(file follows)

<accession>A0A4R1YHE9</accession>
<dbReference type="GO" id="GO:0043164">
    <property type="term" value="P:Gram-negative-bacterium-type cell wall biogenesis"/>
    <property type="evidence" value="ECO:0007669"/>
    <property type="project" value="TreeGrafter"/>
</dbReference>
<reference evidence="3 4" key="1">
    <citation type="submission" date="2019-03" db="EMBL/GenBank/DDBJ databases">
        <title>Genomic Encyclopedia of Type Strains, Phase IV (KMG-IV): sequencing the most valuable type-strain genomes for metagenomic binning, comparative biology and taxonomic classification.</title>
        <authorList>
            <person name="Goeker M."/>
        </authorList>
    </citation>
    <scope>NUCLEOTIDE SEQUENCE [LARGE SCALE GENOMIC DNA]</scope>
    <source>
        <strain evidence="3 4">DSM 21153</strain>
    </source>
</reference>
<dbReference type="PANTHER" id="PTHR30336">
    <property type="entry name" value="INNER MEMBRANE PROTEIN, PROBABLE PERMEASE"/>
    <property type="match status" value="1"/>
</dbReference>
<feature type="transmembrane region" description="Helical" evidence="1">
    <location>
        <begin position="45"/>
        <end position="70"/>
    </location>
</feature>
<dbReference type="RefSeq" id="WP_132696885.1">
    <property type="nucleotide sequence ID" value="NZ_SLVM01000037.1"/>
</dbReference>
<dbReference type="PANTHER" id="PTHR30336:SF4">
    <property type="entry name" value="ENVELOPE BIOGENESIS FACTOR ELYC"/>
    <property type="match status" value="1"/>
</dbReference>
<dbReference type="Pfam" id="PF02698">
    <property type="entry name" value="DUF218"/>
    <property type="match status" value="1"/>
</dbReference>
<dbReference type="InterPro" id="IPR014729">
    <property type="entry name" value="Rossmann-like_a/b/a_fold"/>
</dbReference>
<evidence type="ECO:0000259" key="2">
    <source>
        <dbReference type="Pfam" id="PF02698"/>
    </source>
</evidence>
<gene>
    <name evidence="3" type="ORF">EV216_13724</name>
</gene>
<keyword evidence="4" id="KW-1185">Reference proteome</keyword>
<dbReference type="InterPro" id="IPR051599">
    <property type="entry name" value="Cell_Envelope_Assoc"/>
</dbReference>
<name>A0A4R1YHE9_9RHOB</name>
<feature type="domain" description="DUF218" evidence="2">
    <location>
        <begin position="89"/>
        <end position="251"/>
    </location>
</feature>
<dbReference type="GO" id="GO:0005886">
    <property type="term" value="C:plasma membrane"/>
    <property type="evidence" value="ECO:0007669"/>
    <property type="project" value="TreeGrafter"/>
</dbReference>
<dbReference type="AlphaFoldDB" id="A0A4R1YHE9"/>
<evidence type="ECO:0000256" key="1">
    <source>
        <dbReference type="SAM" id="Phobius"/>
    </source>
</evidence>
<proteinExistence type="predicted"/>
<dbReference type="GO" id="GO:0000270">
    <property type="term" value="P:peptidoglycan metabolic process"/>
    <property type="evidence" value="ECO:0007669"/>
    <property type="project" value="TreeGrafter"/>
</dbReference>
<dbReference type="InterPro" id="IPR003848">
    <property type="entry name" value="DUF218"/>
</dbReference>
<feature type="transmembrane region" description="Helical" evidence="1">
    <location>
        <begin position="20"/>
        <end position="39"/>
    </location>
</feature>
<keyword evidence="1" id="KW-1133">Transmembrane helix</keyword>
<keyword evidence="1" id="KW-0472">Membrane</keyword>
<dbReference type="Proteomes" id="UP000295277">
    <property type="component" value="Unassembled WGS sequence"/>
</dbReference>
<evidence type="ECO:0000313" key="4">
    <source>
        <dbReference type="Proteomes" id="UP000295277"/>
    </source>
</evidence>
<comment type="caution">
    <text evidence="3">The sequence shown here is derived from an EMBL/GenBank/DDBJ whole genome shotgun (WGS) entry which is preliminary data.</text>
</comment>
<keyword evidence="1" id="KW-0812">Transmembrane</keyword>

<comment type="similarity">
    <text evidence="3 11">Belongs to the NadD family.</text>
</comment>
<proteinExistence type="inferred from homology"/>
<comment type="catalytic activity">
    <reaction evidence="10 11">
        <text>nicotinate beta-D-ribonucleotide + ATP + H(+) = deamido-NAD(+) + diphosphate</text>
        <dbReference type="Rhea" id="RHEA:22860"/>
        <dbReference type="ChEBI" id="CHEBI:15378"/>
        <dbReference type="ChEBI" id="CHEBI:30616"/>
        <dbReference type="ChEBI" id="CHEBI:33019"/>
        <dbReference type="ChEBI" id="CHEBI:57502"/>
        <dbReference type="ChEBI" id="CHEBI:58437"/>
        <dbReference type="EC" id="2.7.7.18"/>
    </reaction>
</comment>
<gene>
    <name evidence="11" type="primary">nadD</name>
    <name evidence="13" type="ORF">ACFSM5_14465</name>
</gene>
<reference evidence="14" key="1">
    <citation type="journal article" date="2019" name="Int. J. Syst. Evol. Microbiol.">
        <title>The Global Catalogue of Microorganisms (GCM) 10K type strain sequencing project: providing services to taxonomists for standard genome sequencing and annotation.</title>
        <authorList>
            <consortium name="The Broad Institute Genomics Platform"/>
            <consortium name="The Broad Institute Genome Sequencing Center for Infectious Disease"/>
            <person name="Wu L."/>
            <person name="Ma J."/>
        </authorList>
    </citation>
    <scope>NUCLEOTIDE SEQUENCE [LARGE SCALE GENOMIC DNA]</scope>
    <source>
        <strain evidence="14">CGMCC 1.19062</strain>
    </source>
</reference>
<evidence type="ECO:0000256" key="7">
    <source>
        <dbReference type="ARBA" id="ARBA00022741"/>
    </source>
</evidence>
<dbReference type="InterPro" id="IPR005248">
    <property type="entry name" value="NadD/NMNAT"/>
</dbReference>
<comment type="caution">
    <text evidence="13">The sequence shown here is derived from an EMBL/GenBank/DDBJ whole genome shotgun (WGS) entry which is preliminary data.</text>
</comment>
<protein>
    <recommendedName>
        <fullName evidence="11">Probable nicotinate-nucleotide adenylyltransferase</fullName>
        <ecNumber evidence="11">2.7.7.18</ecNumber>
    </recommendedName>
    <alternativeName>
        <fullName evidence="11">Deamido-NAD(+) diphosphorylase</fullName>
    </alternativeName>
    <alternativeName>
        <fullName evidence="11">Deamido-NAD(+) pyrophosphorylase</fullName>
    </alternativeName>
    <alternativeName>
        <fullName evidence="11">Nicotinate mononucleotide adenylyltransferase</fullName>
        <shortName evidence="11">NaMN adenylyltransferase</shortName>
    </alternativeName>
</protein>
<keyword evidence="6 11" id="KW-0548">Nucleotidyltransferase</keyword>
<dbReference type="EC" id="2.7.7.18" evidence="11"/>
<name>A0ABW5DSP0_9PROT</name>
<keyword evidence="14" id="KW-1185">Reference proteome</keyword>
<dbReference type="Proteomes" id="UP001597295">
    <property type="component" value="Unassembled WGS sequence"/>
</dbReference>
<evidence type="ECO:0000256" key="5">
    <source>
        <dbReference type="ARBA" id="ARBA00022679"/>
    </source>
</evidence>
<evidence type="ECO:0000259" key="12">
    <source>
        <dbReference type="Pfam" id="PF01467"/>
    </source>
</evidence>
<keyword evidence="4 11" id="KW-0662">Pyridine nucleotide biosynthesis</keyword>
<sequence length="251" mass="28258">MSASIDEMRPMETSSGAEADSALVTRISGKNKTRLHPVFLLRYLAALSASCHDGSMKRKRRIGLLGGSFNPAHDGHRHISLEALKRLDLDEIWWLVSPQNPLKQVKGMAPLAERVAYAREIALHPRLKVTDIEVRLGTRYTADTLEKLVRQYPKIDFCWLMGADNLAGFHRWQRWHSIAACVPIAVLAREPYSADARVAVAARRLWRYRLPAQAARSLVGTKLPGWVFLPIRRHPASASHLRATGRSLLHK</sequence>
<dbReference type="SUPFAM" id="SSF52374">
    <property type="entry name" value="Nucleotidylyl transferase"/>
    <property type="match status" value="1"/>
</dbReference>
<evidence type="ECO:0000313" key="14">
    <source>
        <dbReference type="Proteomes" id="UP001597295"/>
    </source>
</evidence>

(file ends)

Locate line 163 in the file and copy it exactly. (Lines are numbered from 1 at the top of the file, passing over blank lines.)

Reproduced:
</protein>